For more information on Corteco’s range of products head to www.corteco.com/en/products/sealing alternatives head over to Facebook, Twitter or LinkedIn and follow Corteco to get all the latest new, technical information and promotions.

 

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ACEA DROPS A1/B1 AND INTRODUCES C5

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ACEA DROPS A1/B1 AND INTRODUCES C5


Old specs to be discontinued as new oil sequence is introduced.

In the ever-changing world of modern lubricants, the ACEA A1/B1 standard is no more from December 1 2017 (though you can still sell products with this mark for another year). In its place is ACEA C54. So why the change? “In terms of the background to the removal of A1/B1 this grade reflects the trend towards low viscosity lubricants such as 0w20 which are becoming increasingly popular for newer modern cars, especially those from the Far East” explained David Wright, Chairman of industry body Vehicle Lubrication Standards (VLS).

“However, traditionally, the ‘A’ and ‘B’ ACEA sequences are reserved for vehicles without exhaust after treatment devices such as catalytic converters or diesel particulate filters. Today it is very rare that modern cars are sold, especially in Europe, without some form of exhaust after treatment device. So, the category A1/B1 became incongruous because most modern cars requiring low viscosity oils are fitted with exhaust after treatment devices” he explained.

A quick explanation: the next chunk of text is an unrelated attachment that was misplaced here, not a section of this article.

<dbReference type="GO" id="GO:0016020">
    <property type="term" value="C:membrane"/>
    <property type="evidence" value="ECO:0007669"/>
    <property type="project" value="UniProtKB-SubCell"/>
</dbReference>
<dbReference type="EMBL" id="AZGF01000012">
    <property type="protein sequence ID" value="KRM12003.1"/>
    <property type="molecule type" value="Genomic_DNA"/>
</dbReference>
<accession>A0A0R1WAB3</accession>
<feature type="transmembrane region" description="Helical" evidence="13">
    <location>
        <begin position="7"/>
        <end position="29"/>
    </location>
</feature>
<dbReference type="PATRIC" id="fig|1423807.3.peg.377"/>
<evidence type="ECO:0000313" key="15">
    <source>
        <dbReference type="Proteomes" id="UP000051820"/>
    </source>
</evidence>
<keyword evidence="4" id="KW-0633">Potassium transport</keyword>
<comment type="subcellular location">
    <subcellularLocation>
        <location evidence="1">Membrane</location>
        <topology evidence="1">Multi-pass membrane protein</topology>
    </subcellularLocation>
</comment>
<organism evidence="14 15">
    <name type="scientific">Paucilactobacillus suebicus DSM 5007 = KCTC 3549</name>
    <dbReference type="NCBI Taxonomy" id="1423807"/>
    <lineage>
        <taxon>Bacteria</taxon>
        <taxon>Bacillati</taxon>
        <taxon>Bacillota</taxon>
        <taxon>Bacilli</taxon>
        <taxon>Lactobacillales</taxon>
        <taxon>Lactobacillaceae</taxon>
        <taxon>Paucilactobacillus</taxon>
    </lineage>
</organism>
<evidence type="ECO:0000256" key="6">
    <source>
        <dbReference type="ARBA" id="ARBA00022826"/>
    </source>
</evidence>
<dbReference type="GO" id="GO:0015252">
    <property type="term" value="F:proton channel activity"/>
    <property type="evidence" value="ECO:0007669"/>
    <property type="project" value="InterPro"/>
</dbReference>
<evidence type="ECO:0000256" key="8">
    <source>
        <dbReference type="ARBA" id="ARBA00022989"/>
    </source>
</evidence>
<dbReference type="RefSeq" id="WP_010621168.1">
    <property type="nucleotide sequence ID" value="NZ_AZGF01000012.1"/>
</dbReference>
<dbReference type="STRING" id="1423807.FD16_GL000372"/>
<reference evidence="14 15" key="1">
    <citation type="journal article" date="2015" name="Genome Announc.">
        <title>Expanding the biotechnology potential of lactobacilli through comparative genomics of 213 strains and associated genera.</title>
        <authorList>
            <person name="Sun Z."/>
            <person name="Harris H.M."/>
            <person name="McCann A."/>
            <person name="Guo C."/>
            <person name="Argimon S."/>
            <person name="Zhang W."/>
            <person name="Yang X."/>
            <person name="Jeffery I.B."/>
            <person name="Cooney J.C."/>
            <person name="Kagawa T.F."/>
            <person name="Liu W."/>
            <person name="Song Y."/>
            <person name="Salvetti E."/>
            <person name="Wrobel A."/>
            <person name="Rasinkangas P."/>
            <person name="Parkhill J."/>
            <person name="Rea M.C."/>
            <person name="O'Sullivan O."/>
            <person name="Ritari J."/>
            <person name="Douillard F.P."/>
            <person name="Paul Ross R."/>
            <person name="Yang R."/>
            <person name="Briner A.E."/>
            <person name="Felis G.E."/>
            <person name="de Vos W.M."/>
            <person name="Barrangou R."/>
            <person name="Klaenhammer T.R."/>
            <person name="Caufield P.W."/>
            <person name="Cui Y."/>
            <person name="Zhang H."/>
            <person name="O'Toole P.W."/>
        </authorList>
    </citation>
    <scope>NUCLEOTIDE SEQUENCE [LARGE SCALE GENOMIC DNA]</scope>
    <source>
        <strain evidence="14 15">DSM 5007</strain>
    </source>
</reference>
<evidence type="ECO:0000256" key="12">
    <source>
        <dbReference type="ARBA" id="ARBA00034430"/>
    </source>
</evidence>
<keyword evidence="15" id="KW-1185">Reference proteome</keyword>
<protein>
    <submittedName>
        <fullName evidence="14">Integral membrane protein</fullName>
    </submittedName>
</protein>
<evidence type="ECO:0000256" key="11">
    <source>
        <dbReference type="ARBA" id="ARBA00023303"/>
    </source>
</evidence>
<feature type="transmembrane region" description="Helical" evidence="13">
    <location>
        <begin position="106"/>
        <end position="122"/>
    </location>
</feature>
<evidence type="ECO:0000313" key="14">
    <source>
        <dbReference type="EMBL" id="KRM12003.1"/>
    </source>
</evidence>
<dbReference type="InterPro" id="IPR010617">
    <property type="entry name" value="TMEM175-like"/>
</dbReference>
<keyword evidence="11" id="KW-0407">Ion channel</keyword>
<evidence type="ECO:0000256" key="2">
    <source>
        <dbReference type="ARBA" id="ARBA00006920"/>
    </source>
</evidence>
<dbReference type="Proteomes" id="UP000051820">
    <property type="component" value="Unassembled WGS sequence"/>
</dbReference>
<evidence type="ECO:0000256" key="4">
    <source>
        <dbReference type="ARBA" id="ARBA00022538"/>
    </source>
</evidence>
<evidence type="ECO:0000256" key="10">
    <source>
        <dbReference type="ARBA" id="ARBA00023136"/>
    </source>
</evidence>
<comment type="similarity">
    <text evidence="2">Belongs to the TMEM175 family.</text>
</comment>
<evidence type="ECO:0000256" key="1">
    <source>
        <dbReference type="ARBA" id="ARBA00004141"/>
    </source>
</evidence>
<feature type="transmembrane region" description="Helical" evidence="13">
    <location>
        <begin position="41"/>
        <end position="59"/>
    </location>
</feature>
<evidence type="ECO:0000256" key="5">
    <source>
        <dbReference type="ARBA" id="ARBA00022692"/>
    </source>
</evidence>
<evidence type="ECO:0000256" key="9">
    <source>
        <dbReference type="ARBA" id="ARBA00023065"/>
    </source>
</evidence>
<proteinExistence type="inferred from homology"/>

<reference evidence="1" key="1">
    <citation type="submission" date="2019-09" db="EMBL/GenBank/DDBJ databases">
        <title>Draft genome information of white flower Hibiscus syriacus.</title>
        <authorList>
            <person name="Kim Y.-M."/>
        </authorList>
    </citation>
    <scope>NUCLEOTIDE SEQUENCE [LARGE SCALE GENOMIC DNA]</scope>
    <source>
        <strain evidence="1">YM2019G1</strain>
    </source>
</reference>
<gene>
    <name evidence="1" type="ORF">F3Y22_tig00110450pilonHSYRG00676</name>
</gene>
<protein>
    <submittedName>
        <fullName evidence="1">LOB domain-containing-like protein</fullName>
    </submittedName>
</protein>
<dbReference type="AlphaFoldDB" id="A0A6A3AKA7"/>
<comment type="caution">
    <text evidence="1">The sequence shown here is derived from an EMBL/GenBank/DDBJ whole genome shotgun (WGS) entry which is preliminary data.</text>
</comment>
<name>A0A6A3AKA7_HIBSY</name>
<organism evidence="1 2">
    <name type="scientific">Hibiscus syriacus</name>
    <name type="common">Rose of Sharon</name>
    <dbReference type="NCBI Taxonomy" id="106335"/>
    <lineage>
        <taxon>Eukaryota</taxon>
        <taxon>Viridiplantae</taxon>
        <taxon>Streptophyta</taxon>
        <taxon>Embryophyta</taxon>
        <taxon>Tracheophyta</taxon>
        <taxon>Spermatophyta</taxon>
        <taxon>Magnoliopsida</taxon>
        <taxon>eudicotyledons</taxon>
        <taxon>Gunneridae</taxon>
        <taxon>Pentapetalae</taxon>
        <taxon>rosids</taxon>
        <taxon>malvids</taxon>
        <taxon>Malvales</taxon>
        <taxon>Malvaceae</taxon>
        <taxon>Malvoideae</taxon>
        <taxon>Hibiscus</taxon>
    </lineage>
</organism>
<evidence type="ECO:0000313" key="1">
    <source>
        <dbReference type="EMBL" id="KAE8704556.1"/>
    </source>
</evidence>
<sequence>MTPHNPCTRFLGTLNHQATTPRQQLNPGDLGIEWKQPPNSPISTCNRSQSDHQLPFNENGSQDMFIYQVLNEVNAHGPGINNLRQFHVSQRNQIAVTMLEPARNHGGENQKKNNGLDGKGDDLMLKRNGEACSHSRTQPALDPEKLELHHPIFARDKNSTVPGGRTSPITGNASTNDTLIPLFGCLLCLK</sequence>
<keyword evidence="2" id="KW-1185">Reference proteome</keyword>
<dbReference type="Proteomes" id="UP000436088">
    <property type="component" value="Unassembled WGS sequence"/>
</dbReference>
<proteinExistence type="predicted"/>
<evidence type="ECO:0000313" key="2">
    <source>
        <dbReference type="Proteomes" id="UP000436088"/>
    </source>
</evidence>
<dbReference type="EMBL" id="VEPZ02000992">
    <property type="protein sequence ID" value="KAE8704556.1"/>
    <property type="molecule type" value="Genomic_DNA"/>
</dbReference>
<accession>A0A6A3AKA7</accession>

We spoke to an industrial chemist at lubricant firm Comma, who confirmed that in a lot of cases, products that had been made to the old standard (or ‘sequence’ as it is known in
the lube business) were already compliant with the new one. Producers that had tested their products and found they met C5 were able to label them as such from December 2016 (and it became mandatory for new products produced since December 2017 to have the mark, though as mentioned you have a while to sell through anything that still has the A1/B1 label).

Our chat with the Comma chemist also confirmed some other good news, namely that as the makeup of the additive packs are broadly similar there shouldn’t be any significant price difference. Variations in lube prices are more likely to be down to the raw cost of products, rather than any different technology. It is also worth noting that most new C5 products will be have a high temperature viscosity of 20, rather than the more usual 30.